Tuesday, December 31, 2019
Here's to a year where, hopefully, we all learned something, even if it was a hard-earned or hard-fought lesson. Here's to a year where the shadows seemed to grow darker, and where we found light, it shone brighter. Here's to knowing what the coming year can bring, and not being on our heels this time when it comes.
Every night has a morning, and the sun always comes up.
Let's get our game faces on and be those lights shining brighter.
Let's extend a hand and help others to their feet. Let's stand between those who are looking to strike and those who can't raise their hands. Let's do it because we know the right thing to do, even when it's hard.
I have a lot of improvements I want to make in 2020. Now, we're gonna try and make this work.
May we all be the people we want to be in 2020.
Monday, December 30, 2019
I don't know that I need to write up Tangled (2010). But here's what I think:
This movie is a letter of permission for some young women to realize that maybe their relationship with their parents is kinda toxic.
By that I do not mean that all young women have a toxic relationship with their moms, but dang... there is a reason that this movie ends with a young woman cutting off her girlish long locks as she severs her relationship with the woman who has been gaslighting her and filling her head with bad ideas for her entire life. And I think we've all sorta known that young woman who went to college, realized maybe the world was not the place she'd been taught, and wound up shaving their head by second semester.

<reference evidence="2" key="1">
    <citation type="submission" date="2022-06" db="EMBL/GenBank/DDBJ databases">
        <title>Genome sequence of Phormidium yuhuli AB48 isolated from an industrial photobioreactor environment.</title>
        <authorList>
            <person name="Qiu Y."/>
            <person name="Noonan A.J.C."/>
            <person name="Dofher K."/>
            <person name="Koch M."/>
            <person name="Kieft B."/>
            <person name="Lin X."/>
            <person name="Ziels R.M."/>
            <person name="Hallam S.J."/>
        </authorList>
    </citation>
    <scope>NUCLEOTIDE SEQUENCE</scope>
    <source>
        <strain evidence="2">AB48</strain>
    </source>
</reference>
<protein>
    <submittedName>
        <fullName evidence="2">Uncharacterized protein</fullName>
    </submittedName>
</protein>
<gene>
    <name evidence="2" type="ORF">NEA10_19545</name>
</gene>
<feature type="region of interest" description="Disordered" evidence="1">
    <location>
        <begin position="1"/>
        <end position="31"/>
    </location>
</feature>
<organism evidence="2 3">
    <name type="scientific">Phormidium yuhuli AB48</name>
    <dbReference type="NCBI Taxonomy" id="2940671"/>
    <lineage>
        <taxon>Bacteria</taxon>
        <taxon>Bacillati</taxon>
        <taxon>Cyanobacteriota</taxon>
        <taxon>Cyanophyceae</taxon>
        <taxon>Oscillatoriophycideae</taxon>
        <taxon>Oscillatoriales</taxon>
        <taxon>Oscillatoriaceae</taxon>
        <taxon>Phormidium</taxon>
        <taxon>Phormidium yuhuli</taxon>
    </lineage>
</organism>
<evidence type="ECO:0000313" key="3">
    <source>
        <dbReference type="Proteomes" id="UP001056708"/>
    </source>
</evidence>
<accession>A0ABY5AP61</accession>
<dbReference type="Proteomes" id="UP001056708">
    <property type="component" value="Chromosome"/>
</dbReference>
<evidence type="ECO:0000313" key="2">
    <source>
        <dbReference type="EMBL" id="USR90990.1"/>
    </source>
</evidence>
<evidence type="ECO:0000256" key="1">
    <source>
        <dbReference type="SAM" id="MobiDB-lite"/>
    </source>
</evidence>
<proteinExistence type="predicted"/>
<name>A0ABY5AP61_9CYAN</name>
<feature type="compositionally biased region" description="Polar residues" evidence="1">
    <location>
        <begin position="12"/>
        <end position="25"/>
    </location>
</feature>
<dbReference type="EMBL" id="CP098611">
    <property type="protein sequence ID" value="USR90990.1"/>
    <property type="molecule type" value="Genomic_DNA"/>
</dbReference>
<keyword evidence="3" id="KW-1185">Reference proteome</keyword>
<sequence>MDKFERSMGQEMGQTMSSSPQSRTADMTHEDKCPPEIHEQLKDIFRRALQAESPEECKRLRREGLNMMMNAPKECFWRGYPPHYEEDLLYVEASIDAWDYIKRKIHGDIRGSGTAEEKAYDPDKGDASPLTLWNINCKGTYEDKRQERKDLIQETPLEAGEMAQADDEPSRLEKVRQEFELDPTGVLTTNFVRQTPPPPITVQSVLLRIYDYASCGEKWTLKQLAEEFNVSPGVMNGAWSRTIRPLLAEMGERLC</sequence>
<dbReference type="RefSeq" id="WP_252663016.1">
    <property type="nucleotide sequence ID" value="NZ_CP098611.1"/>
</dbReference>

There is some phenomenal character animation in this movie in the classic Disney tradition - I mean, Maximus is a frikkin' delight - and I really enjoy the number by all the tough-guys singing about their dreams. The new stuff was in the effects - sure - but the movement and camera work in the movie is kinda breathtaking when you watch Rapunzel zipping around like Spider-Man on her own hair. They really make the space inside the tower work, as well as in the construction-site sequence.
But, yeah, this movie is going to hold up for a very, very long time as it works with timeless themes, for both Rapunzel and Flynn, and the animation may look marginally dated by Frozen II standards, but I'll argue the Disney styling will keep it fresh for decades.
Sunday, December 29, 2019
Format: Criterion Channel
Look, it's possible Bette Davis is one of 5 or so finest actors to have graced the screen, at least in Hollywood films. Yeah, she is "of the era" on some things, but - man, even in not-great films she's a power house, and then in something that plays to her range and strengths?
Format: Amazon Streaming
Decade: So, so 1990's
Prepping for New Year's Eve, AmyC and Ryan return to the indie film scene of the 1990's when Tarantino could do no wrong and Miramax was the hottest game in movies. But what if they decided to Voltron their talent into a single, unimpeachably delightful and quirky movie made up of four separate segments by four separate auteurs? It'd be great, right? ...right?
Vertigogo - Combustible Edison, Four Rooms OST
Saturday, December 28, 2019
Happy birthday to Star Trek phenom Nichelle Nichols, who is a pioneer of television and pop culture as well as a pioneer in making a 10 year old The League's heart go pitter-patter.